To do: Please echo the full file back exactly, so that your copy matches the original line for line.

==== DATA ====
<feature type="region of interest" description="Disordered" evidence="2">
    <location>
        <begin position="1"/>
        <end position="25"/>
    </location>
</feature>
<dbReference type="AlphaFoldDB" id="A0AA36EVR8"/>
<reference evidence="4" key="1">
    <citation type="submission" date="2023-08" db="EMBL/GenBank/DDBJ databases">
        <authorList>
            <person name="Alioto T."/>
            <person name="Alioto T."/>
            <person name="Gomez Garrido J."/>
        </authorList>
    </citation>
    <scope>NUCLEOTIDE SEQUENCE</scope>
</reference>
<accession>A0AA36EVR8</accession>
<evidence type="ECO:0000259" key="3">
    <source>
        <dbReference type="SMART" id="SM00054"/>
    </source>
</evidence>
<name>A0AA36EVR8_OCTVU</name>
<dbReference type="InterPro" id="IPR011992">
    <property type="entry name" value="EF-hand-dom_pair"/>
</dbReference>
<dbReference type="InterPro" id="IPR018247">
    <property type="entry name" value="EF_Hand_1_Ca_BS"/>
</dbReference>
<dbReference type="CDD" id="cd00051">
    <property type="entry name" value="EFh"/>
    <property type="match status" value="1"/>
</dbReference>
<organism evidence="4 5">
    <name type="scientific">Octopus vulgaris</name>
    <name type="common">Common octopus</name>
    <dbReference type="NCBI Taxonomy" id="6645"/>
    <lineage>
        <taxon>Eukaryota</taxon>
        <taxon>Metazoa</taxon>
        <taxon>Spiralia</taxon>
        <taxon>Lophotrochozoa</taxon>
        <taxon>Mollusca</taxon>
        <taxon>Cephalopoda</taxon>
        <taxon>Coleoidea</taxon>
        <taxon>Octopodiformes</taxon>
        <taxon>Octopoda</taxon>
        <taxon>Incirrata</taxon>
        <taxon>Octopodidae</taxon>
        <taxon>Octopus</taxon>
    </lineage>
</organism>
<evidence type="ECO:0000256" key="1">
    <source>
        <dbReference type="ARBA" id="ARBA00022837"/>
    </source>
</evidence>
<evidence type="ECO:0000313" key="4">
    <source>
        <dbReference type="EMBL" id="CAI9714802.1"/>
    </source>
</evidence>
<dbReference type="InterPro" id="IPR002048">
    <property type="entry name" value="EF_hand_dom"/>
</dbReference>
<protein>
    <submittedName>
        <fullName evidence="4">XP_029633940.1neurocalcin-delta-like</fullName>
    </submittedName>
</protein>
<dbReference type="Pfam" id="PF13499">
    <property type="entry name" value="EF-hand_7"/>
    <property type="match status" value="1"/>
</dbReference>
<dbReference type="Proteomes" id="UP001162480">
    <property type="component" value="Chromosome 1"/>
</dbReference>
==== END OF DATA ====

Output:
<feature type="region of interest" description="Disordered" evidence="2">
    <location>
        <begin position="1"/>
        <end position="25"/>
    </location>
</feature>
<dbReference type="AlphaFoldDB" id="A0AA36EVR8"/>
<reference evidence="4" key="1">
    <citation type="submission" date="2023-08" db="EMBL/GenBank/DDBJ databases">
        <authorList>
            <person name="Alioto T."/>
            <person name="Alioto T."/>
            <person name="Gomez Garrido J."/>
        </authorList>
    </citation>
    <scope>NUCLEOTIDE SEQUENCE</scope>
</reference>
<accession>A0AA36EVR8</accession>
<evidence type="ECO:0000259" key="3">
    <source>
        <dbReference type="SMART" id="SM00054"/>
    </source>
</evidence>
<name>A0AA36EVR8_OCTVU</name>
<dbReference type="InterPro" id="IPR011992">
    <property type="entry name" value="EF-hand-dom_pair"/>
</dbReference>
<dbReference type="InterPro" id="IPR018247">
    <property type="entry name" value="EF_Hand_1_Ca_BS"/>
</dbReference>
<dbReference type="CDD" id="cd00051">
    <property type="entry name" value="EFh"/>
    <property type="match status" value="1"/>
</dbReference>
<organism evidence="4 5">
    <name type="scientific">Octopus vulgaris</name>
    <name type="common">Common octopus</name>
    <dbReference type="NCBI Taxonomy" id="6645"/>
    <lineage>
        <taxon>Eukaryota</taxon>
        <taxon>Metazoa</taxon>
        <taxon>Spiralia</taxon>
        <taxon>Lophotrochozoa</taxon>
        <taxon>Mollusca</taxon>
        <taxon>Cephalopoda</taxon>
        <taxon>Coleoidea</taxon>
        <taxon>Octopodiformes</taxon>
        <taxon>Octopoda</taxon>
        <taxon>Incirrata</taxon>
        <taxon>Octopodidae</taxon>
        <taxon>Octopus</taxon>
    </lineage>
</organism>
<evidence type="ECO:0000256" key="1">
    <source>
        <dbReference type="ARBA" id="ARBA00022837"/>
    </source>
</evidence>
<evidence type="ECO:0000313" key="4">
    <source>
        <dbReference type="EMBL" id="CAI9714802.1"/>
    </source>
</evidence>
<dbReference type="InterPro" id="IPR002048">
    <property type="entry name" value="EF_hand_dom"/>
</dbReference>
<protein>
    <submittedName>
        <fullName evidence="4">XP_029633940.1neurocalcin-delta-like</fullName>
    </submittedName>
</protein>
<dbReference type="Pfam" id="PF13499">
    <property type="entry name" value="EF-hand_7"/>
    <property type="match status" value="1"/>
</dbReference>
<dbReference type="Proteomes" id="UP001162480">
    <property type="component" value="Chromosome 1"/>
</dbReference>